But this isn’t simply about the words. Pro-lifers are also attempting to progress women’s rights in a way that leaves the traditional militant feminists way behind. Feminism tends to treat children as an encumbrance or a burden to equality and seeks to circumvent them, in order that women may be seen to compete on an equal footing with men. A pro-life feminism embraces motherhood and child-rearing as being an authentic part of a woman’s femininity and actively campaigns for solutions which means that a child is no longer an obstacle to an education or to a woman being able to be financially self-supportive. That’s not to say that an authentic feminism rejects men as unimportant or irrelevant in the process of child-rearing, but accepts that in today’s increasingly feckless society, women are often faced with no other choice than to raise a child alone.Feminists for Life is a good example of how pro-lifers in America are reaching out to college students.
In the UK, the Alliance of Pro-life students has, in a short period of time, made enormous progress. Speaking last week at the launch, Eve Farron, their 22 year old leader, talked of how they have made common cause with feminist groups on campus, forcing them to address the lamentable lack of provision for pregnant students and working together to ensure that college students really do have a choice if faced with an unplanned pregnancy.
She described how young freshers are handed a welcome pack consisting of a free pizza voucher on one side with an advert for Marie Stopes at the back. That was certainly the case for me when I started at the University of Sussex recently. We were given a compulsory talk by the ironically named Student Life Centre who made it clear that there was an abundance of sexual health-care services, including abortion on offer. When I went to them to ask for help in terms of essay deadline extensions, being 9 weeks pregnant with three existing children and incredibly sick, they were not exactly forthcoming, neither were the faculty staff. The baby was due in the summer holidays and when I asked whether or not I would be able to bring her to lectures and seminars, as the creche would not take babies under 6 months, and breastfeed, obviously taking her out if she caused a disturbance, the answer was a resounding no. I could not quite believe how a university, that prides itself on its diversity, that strives to teach everything through a prism of feminism, gender and queer theory, could be quite so obstructive. Furthermore, the creche was scheduled to close, due to cuts and not being cost-effective, before finally being out-sourced to a private provider after a huge outcry. When I approached the student body for help, I was told it probably wouldn’t be worth pursuing the matter, it would get me a bad name, the best thing to do was defer, and of course, be liable for the new higher tuition fees. Had I not been of a strong Catholic and pro-life persuasion, I could well see how having an abortion would have seemed the only feasible choice in that situation and where were the feminists then? Any advocacy was totally non-existent.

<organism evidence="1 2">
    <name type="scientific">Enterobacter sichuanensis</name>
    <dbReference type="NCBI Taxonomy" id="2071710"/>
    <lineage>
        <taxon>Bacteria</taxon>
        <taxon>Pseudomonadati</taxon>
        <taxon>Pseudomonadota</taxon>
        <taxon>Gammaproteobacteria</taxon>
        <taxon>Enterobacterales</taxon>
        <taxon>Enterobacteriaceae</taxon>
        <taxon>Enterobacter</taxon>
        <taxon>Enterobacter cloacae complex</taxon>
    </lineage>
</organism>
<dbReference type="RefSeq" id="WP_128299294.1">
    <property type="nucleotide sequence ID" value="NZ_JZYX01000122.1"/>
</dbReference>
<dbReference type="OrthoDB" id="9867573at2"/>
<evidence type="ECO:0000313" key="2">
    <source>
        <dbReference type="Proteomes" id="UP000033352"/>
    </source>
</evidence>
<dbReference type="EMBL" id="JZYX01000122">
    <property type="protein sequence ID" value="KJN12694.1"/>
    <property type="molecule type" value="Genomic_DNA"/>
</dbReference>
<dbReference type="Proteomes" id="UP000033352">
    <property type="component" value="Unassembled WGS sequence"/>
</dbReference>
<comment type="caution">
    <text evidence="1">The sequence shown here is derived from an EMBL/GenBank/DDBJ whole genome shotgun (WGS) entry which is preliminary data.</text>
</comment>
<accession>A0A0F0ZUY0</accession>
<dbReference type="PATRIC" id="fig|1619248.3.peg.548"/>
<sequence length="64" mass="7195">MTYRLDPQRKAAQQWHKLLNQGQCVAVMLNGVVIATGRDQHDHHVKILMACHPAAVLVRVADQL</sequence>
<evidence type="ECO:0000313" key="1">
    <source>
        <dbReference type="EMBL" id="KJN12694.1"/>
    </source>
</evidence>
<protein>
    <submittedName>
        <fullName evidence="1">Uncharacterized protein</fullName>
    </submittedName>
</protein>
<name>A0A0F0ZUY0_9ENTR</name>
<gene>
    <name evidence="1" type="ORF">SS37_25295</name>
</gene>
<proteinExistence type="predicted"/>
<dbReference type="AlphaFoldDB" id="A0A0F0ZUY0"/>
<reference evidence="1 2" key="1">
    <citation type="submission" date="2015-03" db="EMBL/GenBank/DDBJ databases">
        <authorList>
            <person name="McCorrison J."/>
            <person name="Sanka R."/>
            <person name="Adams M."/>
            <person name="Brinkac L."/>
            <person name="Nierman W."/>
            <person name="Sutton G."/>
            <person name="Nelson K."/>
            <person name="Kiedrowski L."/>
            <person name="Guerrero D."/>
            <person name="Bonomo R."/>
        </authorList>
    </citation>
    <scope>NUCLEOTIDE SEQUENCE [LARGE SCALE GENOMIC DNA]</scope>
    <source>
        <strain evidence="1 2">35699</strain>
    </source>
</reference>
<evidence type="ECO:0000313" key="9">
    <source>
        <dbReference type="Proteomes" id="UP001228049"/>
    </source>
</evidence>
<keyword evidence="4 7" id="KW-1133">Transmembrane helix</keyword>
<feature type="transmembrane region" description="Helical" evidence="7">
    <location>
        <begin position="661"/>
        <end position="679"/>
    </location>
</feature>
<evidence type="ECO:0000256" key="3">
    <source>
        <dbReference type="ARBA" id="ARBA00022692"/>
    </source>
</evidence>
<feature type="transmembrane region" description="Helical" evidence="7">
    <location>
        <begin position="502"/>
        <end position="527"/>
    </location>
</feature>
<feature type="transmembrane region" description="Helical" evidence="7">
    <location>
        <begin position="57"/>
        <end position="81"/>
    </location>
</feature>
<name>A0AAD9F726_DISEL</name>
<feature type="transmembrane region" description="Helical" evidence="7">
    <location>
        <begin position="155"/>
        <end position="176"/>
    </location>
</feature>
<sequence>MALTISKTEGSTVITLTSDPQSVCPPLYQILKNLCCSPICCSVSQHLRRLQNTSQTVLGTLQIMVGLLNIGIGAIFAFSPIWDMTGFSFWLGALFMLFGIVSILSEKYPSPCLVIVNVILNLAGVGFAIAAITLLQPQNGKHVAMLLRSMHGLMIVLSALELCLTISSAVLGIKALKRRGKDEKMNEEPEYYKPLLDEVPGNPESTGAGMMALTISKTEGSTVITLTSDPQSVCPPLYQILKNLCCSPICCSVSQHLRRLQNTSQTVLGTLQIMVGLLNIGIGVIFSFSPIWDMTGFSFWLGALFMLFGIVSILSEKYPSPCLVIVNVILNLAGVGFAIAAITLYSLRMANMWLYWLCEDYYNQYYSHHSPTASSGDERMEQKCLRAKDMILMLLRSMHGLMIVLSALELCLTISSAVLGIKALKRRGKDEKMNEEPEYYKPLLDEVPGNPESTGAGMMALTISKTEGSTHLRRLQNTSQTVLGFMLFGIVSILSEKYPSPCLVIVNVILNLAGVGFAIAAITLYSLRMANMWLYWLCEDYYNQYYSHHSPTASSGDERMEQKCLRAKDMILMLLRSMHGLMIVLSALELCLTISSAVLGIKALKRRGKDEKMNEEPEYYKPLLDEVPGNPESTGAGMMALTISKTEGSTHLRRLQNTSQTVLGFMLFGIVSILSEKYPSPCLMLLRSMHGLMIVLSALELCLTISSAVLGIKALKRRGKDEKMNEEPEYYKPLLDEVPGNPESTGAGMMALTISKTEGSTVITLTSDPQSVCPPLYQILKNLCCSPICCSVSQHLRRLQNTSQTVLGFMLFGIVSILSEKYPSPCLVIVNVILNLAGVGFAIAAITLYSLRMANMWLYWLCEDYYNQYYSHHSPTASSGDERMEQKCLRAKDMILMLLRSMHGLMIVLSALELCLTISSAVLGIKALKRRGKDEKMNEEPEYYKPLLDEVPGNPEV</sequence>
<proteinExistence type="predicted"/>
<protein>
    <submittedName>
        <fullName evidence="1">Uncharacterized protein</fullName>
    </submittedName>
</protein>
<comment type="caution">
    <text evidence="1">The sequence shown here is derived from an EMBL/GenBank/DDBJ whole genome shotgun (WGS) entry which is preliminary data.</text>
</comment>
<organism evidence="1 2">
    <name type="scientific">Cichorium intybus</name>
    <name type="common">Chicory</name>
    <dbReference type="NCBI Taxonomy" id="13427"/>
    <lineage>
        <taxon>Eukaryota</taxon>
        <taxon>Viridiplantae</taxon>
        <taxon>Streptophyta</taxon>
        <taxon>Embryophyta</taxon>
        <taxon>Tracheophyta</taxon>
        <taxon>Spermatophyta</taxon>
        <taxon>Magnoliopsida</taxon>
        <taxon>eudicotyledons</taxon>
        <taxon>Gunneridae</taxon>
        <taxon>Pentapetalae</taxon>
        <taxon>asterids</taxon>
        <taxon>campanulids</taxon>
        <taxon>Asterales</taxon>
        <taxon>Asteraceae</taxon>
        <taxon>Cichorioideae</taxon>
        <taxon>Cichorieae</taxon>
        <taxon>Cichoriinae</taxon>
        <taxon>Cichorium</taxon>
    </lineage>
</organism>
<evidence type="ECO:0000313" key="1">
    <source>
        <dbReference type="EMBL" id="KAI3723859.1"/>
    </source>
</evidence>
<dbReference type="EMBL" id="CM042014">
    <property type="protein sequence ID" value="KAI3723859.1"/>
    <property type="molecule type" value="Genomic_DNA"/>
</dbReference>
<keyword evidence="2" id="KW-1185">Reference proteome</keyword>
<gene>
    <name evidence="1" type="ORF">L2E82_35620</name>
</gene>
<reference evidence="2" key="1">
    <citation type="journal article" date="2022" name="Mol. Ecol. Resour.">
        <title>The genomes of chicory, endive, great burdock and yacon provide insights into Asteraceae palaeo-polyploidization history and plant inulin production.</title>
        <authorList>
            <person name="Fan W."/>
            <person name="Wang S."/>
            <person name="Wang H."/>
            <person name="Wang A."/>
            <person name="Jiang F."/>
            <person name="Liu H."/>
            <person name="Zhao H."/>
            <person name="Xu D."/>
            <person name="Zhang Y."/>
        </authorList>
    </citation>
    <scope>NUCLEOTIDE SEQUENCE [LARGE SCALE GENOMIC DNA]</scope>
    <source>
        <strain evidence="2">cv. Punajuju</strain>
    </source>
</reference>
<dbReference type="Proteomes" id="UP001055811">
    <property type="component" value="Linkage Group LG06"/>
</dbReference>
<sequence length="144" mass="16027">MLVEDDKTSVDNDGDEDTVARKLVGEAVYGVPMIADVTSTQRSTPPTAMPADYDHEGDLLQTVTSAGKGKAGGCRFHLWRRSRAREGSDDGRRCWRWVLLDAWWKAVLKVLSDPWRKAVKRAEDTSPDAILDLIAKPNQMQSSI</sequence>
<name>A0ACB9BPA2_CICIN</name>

I digress, but it goes to show that by contrast to shouting catchy slogans, the pro-lifers are actively working for social change, not only by convincing people with the overwhelming scientific evidence and intellectually rigorous arguments but also by their deeds and actions, whether that be the peaceful, non-confrontational outreach on the streets to women in need, advocacy for students and young people, or working for political solutions and social change. Pro-lifers also seek to advance the rights and cause of the disabled, recognising that every life is of equal dignity and worth and that the two causes are immutably entwined.
Pro-lifers don’t want to turn back the clock to a time when abortion was illegal, they want to strive for a society where abortion is unthinkable and unnecessary. Pro-lifers want a society where women can have children at an early age and yet still be educated and professionally successful, we want a society where fathers are held accountable for their children and not let off the hook by abortion. We want women to contribute to society, through child bearing and also through professional employment, if that is their choice. We want an authentic feminism that allows women to fulfil their natural vocation as mothers, not one that makes work and child rearing mutually exclusive, which is what current strands of feminism and pro-choice rhetoric seek to reinforce. The most exciting thing about this – it is being led by women themselves!
Pro-lifers are the real progressives, working for true social change, one that supports and upholds the dignity of women whilst protecting the right to life of all our unborn children. We recognise that for a society to be welcoming of life, a myriad of complex social problems need to be solved, not least that abortion disproportionately affects the poorest and are working for a better society for all, instead of banging a single issue drum. Whereas the pro-choicers are clinging to their outdated mantras of the seventies, fretting over fripperies such as gender appropriate lego and squabbling over internal victim hierarchies, pro-lifers are solidly working for a radical solution so that no unborn child ever need to be killed in utero again.
This is why the pro-life movement should wave its progressive credentials with pride.